Yesterday, during an interview with Lisa Owen on The Nation, climate change Minister Tim Groser lied about NZ’s carbon emissions:
I want to look at our current targets. 5% reduction in emissions by 2020; 50% by 2050. …
So are we actually on track to reach that target, minus 5%?
Yes, we are.
No we are not. Here’s last month’s Ministry for the Environment Briefing to the incoming Ministers (pdf) on our emissions:
New Zealand has a long term target of reducing its net emissions to 50% below 1990 levels by 2050. However, our gross emissions have increased by 25% since 1990, and are projected to rise substantially in the time to 2050, based on current settings.
So when Groser says we are on track to reach our emissions target he is, just like John Key before him, lying. And when called on it (good work Owen) he resorts to the same nonsense tactics as Key. The transcript above continues:
But your own ministry says that our net emissions are going up. In fact, in a briefing paper to you, they said that urgent collective action was required around this, and net emissions are up 20% under National.
Look, there are many different types of benchmarks and statistics. The ones that we are bound to meet are the ones within the Kyoto framework and the ones that we’ve copied and pasted into our next period, which is 2013 to 2020. But there’s all sorts of other projections out there. But the thing is we’re going to do what we said we would do.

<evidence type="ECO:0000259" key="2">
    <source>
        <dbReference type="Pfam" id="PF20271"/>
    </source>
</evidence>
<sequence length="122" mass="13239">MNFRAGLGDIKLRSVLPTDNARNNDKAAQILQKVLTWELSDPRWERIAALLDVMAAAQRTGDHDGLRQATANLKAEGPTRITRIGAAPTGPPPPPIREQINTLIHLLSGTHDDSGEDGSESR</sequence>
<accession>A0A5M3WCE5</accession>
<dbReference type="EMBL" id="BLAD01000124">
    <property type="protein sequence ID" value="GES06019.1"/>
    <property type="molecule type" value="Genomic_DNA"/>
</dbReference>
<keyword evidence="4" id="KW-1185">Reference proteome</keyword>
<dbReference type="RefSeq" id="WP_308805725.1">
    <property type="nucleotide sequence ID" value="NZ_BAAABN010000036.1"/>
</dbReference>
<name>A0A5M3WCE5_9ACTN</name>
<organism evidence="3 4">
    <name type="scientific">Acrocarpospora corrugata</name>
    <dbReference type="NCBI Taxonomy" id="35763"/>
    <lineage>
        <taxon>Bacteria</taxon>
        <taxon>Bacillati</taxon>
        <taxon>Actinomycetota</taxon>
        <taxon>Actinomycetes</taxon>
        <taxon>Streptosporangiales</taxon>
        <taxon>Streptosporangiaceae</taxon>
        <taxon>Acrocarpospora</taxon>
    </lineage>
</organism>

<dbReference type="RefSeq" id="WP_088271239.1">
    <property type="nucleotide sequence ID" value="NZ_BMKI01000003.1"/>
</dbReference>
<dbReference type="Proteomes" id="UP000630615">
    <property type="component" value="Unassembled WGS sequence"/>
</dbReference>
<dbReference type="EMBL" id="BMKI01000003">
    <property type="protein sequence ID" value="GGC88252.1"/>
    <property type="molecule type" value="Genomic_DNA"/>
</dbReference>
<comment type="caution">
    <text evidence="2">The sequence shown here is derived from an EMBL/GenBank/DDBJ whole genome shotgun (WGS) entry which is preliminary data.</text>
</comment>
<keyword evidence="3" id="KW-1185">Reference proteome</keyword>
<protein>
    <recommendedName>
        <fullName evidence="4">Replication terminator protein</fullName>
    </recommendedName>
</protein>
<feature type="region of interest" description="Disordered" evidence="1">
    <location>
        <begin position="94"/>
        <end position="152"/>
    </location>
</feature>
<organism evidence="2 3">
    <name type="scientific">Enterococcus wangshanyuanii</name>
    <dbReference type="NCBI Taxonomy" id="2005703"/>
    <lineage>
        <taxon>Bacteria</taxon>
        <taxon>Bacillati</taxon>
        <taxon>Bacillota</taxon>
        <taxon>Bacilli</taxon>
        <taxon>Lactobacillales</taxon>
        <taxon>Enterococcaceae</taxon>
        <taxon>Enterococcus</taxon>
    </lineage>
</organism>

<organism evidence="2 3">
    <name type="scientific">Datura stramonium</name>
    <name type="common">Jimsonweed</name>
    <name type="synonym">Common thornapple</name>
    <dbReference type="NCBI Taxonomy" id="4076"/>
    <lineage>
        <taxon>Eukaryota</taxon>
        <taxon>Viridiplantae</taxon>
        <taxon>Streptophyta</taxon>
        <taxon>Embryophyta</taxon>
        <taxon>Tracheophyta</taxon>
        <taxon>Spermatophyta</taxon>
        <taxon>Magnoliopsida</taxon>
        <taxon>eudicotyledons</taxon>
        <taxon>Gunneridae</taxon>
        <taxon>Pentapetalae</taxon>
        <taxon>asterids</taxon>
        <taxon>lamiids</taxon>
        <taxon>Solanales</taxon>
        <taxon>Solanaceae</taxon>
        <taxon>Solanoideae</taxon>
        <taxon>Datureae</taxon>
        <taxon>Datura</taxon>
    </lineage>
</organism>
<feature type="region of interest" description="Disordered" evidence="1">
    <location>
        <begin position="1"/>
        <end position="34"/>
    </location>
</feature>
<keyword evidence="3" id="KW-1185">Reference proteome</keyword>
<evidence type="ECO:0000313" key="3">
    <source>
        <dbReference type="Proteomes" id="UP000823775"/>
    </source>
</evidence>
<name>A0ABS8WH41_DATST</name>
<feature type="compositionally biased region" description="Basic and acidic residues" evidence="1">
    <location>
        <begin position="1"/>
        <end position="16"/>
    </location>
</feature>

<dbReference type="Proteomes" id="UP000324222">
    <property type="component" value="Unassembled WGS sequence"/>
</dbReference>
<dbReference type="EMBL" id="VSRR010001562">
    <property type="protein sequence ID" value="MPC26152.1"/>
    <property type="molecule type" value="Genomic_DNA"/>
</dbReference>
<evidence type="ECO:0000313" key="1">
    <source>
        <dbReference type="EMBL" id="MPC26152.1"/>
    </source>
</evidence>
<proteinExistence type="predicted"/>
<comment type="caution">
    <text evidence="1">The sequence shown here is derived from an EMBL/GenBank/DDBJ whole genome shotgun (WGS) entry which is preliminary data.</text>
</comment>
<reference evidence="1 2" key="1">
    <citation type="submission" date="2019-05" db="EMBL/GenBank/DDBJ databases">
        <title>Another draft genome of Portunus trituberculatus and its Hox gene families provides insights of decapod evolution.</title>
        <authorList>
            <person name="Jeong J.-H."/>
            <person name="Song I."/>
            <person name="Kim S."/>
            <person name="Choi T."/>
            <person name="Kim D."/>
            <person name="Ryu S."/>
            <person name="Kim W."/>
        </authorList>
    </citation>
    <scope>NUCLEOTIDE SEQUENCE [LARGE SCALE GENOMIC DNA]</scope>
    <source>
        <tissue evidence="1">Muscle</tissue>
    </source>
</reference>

So you’re happy with that? You’re happy that your own ministry is raising concerns about your level— our level of emissions? You’re happy with that? Up 20% under your watch?
Oh, listen, New Zealand is going to have to do more in this space over the next 30 years. This is absolutely clear. But what is also certain is that we must do in the context of more collective action.
What about over the next five years, Minister?
I’m more concerned about the next 25 years. What is absolutely crucial in this is that we have got more objectives than just climate change. We also have got jobs and enterprises—
Doesn’t that show a lack of commitment, then, if you’re not worried about this five years. Aren’t you making it someone else’s problem…
No, no, no.
…when it’s an opportunity for you and New Zealand to lead?
Only 7% of global emissions are covered by any type of price on carbon, whether it’s a cap in trade, an ETS scheme like ours or a carbon tax. We’re absolutely doing our fair share. And the key point is this — with 0.15% of emissions, as Sir Peter Gluckman, leading a team of climate change scientists pointed out, the real point of New Zealand doing something is simply its political economy contribution. So we want to be sure that we’re not crippling our economy until we can see more effective global action. Then we will increase the pace.
First instinct, lie. When caught, trivialise and try to deny the science. When pushed, argue that we have to wait for others (who are already moving). When cornered, plead that it’s all about the economy, and promise to act later. Groser is as bad as Key.
Hello National. There is no economy without the environment. This is too important to lie about.
PS – recent headlines:
2014 on track to be hottest year on record, says US science agency
We’re Tired of Telling You These Things, but Last Month Was the Hottest October on Record
Flooding in France and Italy After 163 mm of Rain in 24 Hours
Flood watches in effect after historic western New York snow storm drops seven feet
Longreach tops 40 for 10 days in a row – and there’s more to come
New Zealand far exceeding our fair share of emissions